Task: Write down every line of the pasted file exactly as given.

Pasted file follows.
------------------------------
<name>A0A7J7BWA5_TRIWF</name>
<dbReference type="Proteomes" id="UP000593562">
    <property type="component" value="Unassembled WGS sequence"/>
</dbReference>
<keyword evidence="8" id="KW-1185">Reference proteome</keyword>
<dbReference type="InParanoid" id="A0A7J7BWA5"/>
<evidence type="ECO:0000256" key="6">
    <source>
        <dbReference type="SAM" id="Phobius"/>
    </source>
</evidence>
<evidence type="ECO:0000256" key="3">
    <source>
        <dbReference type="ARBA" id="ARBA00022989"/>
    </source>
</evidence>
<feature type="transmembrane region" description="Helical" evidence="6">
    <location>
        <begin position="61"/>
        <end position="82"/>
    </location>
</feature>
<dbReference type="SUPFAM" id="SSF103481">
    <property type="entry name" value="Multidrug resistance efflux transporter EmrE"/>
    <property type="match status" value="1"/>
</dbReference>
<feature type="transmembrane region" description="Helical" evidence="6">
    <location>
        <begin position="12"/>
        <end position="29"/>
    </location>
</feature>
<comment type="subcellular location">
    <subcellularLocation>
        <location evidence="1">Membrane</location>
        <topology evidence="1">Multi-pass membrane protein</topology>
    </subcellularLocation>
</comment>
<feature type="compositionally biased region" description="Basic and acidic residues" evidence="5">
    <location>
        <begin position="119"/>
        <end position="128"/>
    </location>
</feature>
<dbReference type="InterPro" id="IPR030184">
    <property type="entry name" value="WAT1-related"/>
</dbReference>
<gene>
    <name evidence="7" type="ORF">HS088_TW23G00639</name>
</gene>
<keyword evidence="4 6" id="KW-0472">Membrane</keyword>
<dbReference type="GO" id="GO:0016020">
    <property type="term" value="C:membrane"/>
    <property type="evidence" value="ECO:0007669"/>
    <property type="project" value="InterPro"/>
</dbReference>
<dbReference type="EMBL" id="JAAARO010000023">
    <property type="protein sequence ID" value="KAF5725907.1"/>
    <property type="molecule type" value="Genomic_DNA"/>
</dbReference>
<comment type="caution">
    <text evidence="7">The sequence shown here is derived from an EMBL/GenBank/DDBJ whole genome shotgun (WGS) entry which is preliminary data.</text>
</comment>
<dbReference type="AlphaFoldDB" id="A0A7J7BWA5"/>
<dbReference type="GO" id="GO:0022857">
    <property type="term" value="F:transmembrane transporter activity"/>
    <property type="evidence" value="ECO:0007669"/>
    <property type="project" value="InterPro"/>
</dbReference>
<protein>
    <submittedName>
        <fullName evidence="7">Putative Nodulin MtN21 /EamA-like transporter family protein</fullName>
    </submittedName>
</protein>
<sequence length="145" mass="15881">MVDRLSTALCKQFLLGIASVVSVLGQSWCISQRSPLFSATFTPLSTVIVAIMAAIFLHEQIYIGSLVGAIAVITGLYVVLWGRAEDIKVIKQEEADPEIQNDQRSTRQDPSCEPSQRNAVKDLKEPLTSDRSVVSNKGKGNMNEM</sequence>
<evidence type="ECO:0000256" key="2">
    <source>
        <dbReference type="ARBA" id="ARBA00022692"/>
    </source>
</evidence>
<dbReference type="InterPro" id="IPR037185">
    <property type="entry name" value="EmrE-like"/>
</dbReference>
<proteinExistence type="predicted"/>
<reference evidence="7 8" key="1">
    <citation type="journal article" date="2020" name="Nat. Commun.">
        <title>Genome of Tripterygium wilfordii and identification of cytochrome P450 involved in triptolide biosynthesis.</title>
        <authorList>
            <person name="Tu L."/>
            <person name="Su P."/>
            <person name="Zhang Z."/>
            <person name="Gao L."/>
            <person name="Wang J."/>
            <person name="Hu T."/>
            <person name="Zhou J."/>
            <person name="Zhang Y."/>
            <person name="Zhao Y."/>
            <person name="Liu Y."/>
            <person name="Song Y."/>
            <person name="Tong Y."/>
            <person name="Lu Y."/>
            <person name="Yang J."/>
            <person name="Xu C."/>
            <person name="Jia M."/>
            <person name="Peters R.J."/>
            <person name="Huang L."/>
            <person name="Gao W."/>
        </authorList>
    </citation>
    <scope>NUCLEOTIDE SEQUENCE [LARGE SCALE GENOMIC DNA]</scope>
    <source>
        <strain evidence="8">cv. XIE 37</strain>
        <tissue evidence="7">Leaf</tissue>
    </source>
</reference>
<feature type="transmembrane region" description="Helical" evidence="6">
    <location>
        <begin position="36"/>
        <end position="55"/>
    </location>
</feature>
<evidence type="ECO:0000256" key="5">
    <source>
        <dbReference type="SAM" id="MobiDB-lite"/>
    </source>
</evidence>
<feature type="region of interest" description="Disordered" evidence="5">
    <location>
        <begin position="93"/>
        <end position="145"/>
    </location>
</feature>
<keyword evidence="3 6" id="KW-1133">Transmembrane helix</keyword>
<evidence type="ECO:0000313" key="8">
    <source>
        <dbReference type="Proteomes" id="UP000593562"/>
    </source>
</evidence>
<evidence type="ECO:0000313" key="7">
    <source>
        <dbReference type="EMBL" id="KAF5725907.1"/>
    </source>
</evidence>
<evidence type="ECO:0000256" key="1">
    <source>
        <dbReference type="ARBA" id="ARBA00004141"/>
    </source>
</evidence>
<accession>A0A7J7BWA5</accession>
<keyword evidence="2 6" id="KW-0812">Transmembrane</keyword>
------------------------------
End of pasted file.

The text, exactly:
<name>A0A7J7BWA5_TRIWF</name>
<dbReference type="Proteomes" id="UP000593562">
    <property type="component" value="Unassembled WGS sequence"/>
</dbReference>
<keyword evidence="8" id="KW-1185">Reference proteome</keyword>
<dbReference type="InParanoid" id="A0A7J7BWA5"/>
<evidence type="ECO:0000256" key="6">
    <source>
        <dbReference type="SAM" id="Phobius"/>
    </source>
</evidence>
<evidence type="ECO:0000256" key="3">
    <source>
        <dbReference type="ARBA" id="ARBA00022989"/>
    </source>
</evidence>
<feature type="transmembrane region" description="Helical" evidence="6">
    <location>
        <begin position="61"/>
        <end position="82"/>
    </location>
</feature>
<dbReference type="SUPFAM" id="SSF103481">
    <property type="entry name" value="Multidrug resistance efflux transporter EmrE"/>
    <property type="match status" value="1"/>
</dbReference>
<feature type="transmembrane region" description="Helical" evidence="6">
    <location>
        <begin position="12"/>
        <end position="29"/>
    </location>
</feature>
<comment type="subcellular location">
    <subcellularLocation>
        <location evidence="1">Membrane</location>
        <topology evidence="1">Multi-pass membrane protein</topology>
    </subcellularLocation>
</comment>
<feature type="compositionally biased region" description="Basic and acidic residues" evidence="5">
    <location>
        <begin position="119"/>
        <end position="128"/>
    </location>
</feature>
<dbReference type="InterPro" id="IPR030184">
    <property type="entry name" value="WAT1-related"/>
</dbReference>
<gene>
    <name evidence="7" type="ORF">HS088_TW23G00639</name>
</gene>
<keyword evidence="4 6" id="KW-0472">Membrane</keyword>
<dbReference type="GO" id="GO:0016020">
    <property type="term" value="C:membrane"/>
    <property type="evidence" value="ECO:0007669"/>
    <property type="project" value="InterPro"/>
</dbReference>
<dbReference type="EMBL" id="JAAARO010000023">
    <property type="protein sequence ID" value="KAF5725907.1"/>
    <property type="molecule type" value="Genomic_DNA"/>
</dbReference>
<comment type="caution">
    <text evidence="7">The sequence shown here is derived from an EMBL/GenBank/DDBJ whole genome shotgun (WGS) entry which is preliminary data.</text>
</comment>
<dbReference type="AlphaFoldDB" id="A0A7J7BWA5"/>
<dbReference type="GO" id="GO:0022857">
    <property type="term" value="F:transmembrane transporter activity"/>
    <property type="evidence" value="ECO:0007669"/>
    <property type="project" value="InterPro"/>
</dbReference>
<protein>
    <submittedName>
        <fullName evidence="7">Putative Nodulin MtN21 /EamA-like transporter family protein</fullName>
    </submittedName>
</protein>
<sequence length="145" mass="15881">MVDRLSTALCKQFLLGIASVVSVLGQSWCISQRSPLFSATFTPLSTVIVAIMAAIFLHEQIYIGSLVGAIAVITGLYVVLWGRAEDIKVIKQEEADPEIQNDQRSTRQDPSCEPSQRNAVKDLKEPLTSDRSVVSNKGKGNMNEM</sequence>
<evidence type="ECO:0000256" key="2">
    <source>
        <dbReference type="ARBA" id="ARBA00022692"/>
    </source>
</evidence>
<dbReference type="InterPro" id="IPR037185">
    <property type="entry name" value="EmrE-like"/>
</dbReference>
<proteinExistence type="predicted"/>
<reference evidence="7 8" key="1">
    <citation type="journal article" date="2020" name="Nat. Commun.">
        <title>Genome of Tripterygium wilfordii and identification of cytochrome P450 involved in triptolide biosynthesis.</title>
        <authorList>
            <person name="Tu L."/>
            <person name="Su P."/>
            <person name="Zhang Z."/>
            <person name="Gao L."/>
            <person name="Wang J."/>
            <person name="Hu T."/>
            <person name="Zhou J."/>
            <person name="Zhang Y."/>
            <person name="Zhao Y."/>
            <person name="Liu Y."/>
            <person name="Song Y."/>
            <person name="Tong Y."/>
            <person name="Lu Y."/>
            <person name="Yang J."/>
            <person name="Xu C."/>
            <person name="Jia M."/>
            <person name="Peters R.J."/>
            <person name="Huang L."/>
            <person name="Gao W."/>
        </authorList>
    </citation>
    <scope>NUCLEOTIDE SEQUENCE [LARGE SCALE GENOMIC DNA]</scope>
    <source>
        <strain evidence="8">cv. XIE 37</strain>
        <tissue evidence="7">Leaf</tissue>
    </source>
</reference>
<feature type="transmembrane region" description="Helical" evidence="6">
    <location>
        <begin position="36"/>
        <end position="55"/>
    </location>
</feature>
<evidence type="ECO:0000256" key="5">
    <source>
        <dbReference type="SAM" id="MobiDB-lite"/>
    </source>
</evidence>
<feature type="region of interest" description="Disordered" evidence="5">
    <location>
        <begin position="93"/>
        <end position="145"/>
    </location>
</feature>
<keyword evidence="3 6" id="KW-1133">Transmembrane helix</keyword>
<evidence type="ECO:0000313" key="8">
    <source>
        <dbReference type="Proteomes" id="UP000593562"/>
    </source>
</evidence>
<evidence type="ECO:0000313" key="7">
    <source>
        <dbReference type="EMBL" id="KAF5725907.1"/>
    </source>
</evidence>
<evidence type="ECO:0000256" key="1">
    <source>
        <dbReference type="ARBA" id="ARBA00004141"/>
    </source>
</evidence>
<accession>A0A7J7BWA5</accession>
<keyword evidence="2 6" id="KW-0812">Transmembrane</keyword>